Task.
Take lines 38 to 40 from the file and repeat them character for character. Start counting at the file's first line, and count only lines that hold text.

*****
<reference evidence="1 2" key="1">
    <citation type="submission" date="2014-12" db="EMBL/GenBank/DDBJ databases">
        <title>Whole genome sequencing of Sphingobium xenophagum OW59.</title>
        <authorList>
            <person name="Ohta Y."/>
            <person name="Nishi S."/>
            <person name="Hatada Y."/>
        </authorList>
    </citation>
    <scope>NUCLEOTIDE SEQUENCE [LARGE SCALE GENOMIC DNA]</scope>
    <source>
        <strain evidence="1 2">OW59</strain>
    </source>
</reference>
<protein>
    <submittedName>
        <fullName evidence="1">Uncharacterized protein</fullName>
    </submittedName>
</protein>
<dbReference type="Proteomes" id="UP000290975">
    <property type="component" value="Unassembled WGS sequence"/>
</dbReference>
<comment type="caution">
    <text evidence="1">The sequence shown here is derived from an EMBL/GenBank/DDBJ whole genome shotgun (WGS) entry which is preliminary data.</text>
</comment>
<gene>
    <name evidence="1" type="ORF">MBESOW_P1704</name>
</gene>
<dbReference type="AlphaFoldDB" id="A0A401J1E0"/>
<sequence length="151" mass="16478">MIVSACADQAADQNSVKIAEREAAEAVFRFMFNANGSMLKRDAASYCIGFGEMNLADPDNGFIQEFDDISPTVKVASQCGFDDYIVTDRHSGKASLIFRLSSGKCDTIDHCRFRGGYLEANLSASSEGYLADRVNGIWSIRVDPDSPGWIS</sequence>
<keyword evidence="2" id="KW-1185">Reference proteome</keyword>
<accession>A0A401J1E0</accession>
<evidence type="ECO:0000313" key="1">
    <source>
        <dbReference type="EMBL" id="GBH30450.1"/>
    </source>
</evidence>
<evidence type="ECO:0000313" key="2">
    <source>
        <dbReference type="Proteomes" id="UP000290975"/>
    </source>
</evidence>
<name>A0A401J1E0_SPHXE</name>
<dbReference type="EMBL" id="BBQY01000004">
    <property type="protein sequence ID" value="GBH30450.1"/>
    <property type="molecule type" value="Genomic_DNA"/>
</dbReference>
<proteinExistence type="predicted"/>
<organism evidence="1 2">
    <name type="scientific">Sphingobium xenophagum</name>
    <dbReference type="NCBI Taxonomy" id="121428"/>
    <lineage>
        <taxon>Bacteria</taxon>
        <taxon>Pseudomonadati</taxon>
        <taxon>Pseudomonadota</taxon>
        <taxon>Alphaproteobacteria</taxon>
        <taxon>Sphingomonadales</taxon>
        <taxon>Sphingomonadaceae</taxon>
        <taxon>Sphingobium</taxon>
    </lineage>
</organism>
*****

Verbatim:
<evidence type="ECO:0000313" key="2">
    <source>
        <dbReference type="Proteomes" id="UP000290975"/>